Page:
At the heart of the "Arab-Israeli" question has always been the dispute over who received Gods' mercy, or who should have? The first born son of Abraham with his hand maiden Hagar-Ishmael; or should it have been Isaac; his first born by his marraige to Sarah? Our cultural and social moors were set by this story and are almost "etched in stone" so to speak. And culminating with the creation of Islam in 625 AD we have been at odds since. Christian against Jew and Islamic versus everyone.

Ms. Gordon with her careful analysis of this Biblical story shows us the difference in the roles of women in Judeo-Christian tradition since Sarah and juxtoposes it against the same issues in the Islamic world. The social diffences and political ramifications lead to a polarized current based on this one story. And the more firmly entrenched we become in each of our respective versions of this story, the further the polarization becomes.

This book tackles the issues of the role of women in the oppossing cultures, and how it all affects us today. That it does so in a style that is at once easy to read, yet preserves the historical context and insights of the subject, is a feat in itself. At the same time the author steers you to a new understanding of what may have taken place on Mt. Moriah so long ago.

This will be a controversial read for some, and an exciting journey for others. The important thing to remember is when you read a book like this you are getting another piece of the puzzle that has been the center of literary and philosphical argument for thousands of years.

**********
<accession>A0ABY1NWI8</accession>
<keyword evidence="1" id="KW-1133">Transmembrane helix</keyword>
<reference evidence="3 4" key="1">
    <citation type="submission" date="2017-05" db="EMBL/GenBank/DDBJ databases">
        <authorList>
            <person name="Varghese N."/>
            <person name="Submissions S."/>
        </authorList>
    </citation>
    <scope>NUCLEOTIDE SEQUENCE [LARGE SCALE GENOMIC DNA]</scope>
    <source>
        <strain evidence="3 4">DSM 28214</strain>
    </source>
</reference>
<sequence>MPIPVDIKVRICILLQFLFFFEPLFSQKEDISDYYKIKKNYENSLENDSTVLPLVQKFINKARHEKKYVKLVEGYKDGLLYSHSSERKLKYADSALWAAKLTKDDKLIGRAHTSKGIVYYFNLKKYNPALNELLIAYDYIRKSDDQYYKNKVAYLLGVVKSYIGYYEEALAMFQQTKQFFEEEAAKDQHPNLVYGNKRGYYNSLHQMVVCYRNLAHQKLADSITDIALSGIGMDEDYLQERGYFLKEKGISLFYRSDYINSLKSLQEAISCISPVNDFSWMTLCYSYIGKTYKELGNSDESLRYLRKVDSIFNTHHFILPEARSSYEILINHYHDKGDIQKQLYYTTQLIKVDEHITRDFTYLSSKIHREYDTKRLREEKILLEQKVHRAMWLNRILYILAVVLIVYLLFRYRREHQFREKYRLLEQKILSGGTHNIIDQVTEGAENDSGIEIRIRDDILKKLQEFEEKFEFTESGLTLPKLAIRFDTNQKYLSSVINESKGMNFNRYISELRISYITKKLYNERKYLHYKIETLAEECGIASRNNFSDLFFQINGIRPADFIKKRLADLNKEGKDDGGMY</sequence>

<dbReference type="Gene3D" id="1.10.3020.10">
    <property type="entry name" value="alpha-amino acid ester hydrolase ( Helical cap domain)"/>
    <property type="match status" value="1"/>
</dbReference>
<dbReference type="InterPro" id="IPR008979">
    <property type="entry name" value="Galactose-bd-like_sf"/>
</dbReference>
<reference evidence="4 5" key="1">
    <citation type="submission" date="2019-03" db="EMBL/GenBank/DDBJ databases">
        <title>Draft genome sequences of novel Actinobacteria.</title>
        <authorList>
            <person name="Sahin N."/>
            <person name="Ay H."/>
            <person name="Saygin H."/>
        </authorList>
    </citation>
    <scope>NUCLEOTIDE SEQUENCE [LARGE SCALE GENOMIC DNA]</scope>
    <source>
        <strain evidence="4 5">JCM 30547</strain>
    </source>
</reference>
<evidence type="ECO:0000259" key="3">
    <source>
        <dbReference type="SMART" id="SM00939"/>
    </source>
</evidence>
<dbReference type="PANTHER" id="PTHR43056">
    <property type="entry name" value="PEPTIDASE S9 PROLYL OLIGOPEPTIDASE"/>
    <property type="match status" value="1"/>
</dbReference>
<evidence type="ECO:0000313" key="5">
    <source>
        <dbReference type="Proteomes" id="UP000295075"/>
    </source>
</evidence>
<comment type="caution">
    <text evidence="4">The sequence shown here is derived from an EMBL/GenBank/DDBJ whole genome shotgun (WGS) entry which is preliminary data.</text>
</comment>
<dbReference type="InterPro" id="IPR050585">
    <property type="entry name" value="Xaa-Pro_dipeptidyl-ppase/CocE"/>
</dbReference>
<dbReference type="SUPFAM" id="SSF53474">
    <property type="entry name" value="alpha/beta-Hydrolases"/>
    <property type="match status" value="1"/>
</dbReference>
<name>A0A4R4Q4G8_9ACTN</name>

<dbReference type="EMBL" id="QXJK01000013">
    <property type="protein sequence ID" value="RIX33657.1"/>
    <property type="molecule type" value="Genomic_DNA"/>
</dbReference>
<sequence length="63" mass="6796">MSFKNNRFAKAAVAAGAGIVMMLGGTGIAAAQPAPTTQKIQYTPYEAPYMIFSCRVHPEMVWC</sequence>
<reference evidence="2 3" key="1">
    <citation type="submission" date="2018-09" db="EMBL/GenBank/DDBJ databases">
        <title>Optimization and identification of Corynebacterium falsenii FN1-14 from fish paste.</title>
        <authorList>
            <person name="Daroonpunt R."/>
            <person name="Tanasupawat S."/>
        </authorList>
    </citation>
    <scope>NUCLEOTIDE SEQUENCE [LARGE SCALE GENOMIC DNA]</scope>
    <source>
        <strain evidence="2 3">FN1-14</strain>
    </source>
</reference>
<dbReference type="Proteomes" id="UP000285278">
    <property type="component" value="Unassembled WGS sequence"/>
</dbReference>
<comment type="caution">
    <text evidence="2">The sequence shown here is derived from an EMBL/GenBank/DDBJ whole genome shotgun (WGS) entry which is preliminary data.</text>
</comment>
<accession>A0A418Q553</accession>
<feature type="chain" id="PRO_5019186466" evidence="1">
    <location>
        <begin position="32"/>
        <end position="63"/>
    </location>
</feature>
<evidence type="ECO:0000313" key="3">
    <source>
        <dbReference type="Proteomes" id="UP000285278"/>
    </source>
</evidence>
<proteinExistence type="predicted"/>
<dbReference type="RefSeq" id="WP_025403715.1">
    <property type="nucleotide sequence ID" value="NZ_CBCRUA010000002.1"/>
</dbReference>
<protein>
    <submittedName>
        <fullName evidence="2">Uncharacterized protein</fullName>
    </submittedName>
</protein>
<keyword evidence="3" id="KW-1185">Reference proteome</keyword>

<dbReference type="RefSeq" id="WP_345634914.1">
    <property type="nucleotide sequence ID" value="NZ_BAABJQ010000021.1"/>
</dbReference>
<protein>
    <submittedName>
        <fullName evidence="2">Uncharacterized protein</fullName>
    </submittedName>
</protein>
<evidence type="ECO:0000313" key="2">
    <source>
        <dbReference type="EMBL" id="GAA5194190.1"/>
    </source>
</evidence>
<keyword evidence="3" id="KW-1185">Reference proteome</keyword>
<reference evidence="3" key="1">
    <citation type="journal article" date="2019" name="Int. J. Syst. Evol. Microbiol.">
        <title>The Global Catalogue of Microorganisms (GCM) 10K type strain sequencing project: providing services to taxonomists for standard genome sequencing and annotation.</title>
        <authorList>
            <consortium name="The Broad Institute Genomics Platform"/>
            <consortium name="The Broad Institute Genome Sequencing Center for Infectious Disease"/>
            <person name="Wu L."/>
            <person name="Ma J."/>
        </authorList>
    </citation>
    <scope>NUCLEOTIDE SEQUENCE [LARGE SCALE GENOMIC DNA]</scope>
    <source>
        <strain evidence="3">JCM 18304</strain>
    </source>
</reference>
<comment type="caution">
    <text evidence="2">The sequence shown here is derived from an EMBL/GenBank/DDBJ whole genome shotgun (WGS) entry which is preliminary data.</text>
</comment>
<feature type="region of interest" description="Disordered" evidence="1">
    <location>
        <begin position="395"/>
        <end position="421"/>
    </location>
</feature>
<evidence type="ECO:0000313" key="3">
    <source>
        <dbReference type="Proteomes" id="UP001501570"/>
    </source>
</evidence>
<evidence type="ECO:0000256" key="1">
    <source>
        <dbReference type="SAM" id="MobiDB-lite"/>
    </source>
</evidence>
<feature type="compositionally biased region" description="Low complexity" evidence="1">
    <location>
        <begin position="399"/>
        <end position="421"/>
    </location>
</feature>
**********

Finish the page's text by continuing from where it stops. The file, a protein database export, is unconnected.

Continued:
With my own understanding of the Bible and it's history somewhat limited I found this book to be full of stuff I did not know. What is the Islamic version of this event? Where did it occur? How old was Isaac at the time? Did Abraham visit his illegitimate first born, Ishmael? What happened to the relationship between Abraham and Isaac after the trip to the mountain? And how did that affect the history of the Mid East? And how does all this affect us right down to the present day?

You may come away with more questions than answers- and either you will have gained some insight into your own doubts- or reinforced your previous convictions. And of course the third possibility is that these challenges to the conventional "take" on this subject will lead you to try and know more.